For instance, Corbyn claims the Greens forced him to scrap Trident. Britain falls out of the Special Relationship and becomes the first nation to voluntarily give up its seat on the UN Security Council.
A massive process of de-Thatcherisation is brought in. Everything, from the Royal Mail, to water, to care workers, are brought back into public ownership. Pret and Greggs are jointly nationalised into the National Sandwich Service, and various NHS canteen managers take over the menu choices.
Nigel Farage is defeated in his attempt to stand as an MP in South Thanet for a seventh time, but is elevated into government by becoming a member of the House of Lords. Lord Farage of Dulwich is installed as Deputy-Prime Minister, First Lord of the Admiralty and Immigration Minister.
Boris is delighted to be able to tell the softer part of his party that his hands are now bound. The nation is put on high alert for what civil servants are trained to call Clean Break Brexit.
But before any negotiation can be finalised, the Brexit Party's awkward seams start to split. With 30 MPs and no policies except for "Brexit", big fractures soon open up between the libertarians (Claire Fox types) and the social conservatives (Ann Widdecombe types).
Within weeks, a third of MPs join the Tory Party, a third stick it out with Nigel and a third (led by Martin Daubney) decide they are the "new centre", existing in a Change UK-The Independent Group-style limbo for a few months before slinking off to join the Tory Party.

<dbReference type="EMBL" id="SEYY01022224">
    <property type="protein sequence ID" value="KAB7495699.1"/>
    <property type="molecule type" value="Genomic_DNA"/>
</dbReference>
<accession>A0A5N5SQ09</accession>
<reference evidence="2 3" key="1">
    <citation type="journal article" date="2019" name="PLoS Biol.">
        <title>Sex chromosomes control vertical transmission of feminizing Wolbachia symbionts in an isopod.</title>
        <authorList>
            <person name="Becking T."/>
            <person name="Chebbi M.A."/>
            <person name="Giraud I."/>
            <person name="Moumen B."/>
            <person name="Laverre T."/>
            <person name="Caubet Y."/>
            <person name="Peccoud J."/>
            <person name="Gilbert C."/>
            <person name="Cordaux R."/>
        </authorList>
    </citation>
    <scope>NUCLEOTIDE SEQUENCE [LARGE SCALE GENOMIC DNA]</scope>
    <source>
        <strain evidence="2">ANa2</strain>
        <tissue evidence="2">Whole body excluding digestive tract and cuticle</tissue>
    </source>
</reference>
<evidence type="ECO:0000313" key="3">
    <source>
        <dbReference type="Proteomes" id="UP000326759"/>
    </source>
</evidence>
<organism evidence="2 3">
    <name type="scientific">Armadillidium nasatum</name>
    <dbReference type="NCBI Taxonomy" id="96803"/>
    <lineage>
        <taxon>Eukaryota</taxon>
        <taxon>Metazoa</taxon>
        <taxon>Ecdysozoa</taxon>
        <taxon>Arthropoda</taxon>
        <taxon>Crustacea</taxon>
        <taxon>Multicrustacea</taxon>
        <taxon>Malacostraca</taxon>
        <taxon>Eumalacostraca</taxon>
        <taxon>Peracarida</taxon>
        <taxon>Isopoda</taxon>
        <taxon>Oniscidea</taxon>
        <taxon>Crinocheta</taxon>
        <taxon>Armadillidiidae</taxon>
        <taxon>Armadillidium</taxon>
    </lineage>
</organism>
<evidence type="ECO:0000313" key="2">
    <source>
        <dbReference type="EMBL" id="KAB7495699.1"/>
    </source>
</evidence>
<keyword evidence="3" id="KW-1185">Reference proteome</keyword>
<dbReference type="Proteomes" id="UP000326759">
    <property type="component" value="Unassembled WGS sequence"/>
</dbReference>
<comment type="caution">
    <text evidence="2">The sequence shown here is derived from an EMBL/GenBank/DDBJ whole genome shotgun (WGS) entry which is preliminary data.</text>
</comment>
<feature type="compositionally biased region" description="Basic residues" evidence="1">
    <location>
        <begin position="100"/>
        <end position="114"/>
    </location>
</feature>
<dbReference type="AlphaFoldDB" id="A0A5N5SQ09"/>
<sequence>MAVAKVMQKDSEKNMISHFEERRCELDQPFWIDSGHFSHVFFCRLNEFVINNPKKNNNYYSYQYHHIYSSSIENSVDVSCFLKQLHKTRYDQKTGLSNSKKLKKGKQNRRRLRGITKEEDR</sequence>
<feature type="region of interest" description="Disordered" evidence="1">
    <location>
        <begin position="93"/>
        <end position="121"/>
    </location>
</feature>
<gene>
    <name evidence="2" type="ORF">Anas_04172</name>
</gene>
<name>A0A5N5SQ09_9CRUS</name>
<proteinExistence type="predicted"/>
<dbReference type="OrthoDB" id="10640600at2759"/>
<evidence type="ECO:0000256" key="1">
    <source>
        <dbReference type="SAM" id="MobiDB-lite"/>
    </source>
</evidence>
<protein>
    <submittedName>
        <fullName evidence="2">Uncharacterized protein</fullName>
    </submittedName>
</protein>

The people who were voting for Labour because they hate middle class leftists are finally united with the people voting for the Lib Dems because they hate working class leftists. The long-prophesied unification of the left is achieved.
But it's still the metropolitan classes of each party that form the glue. Which is why their joint agenda just feels so… student union – a grand coalition of political correctness and green stuff.
The EU reopens negotiations and a new five-year transitional arrangement kicks the can firmly down the road.
More of the same, just shriller.
Not impossible. Just look at Germany right now, where a "grand coalition" of the centre-left SDP and centre-right CDU holds power against the AfD. They'd call it a "government of national unity". It would rely in part on both parties decapitating themselves in order to sell the deal to voters. Corbyn takes up a new role as "Executive Chairman" of Labour, his supporters assured that he will make sure "the spirit of the Momentum revolution is central to decision-making", while Keir Starmer is brought in as PM, with Sajid Javid as Deputy PM.
The possibilities for policy overlap are almost nil: this is simply about mucking out the Brexit stables. The Tories trade a Second Referendum for maintaining Boris' original deal as the agreement that will be "put to the people".
When Leave wins, Labour apparatchiks confess they secretly aren't too bothered about it. They just wanted to get back to selling their domestic agenda. Which could be why Labour once again mounted a peculiarly lacklustre referendum campaign…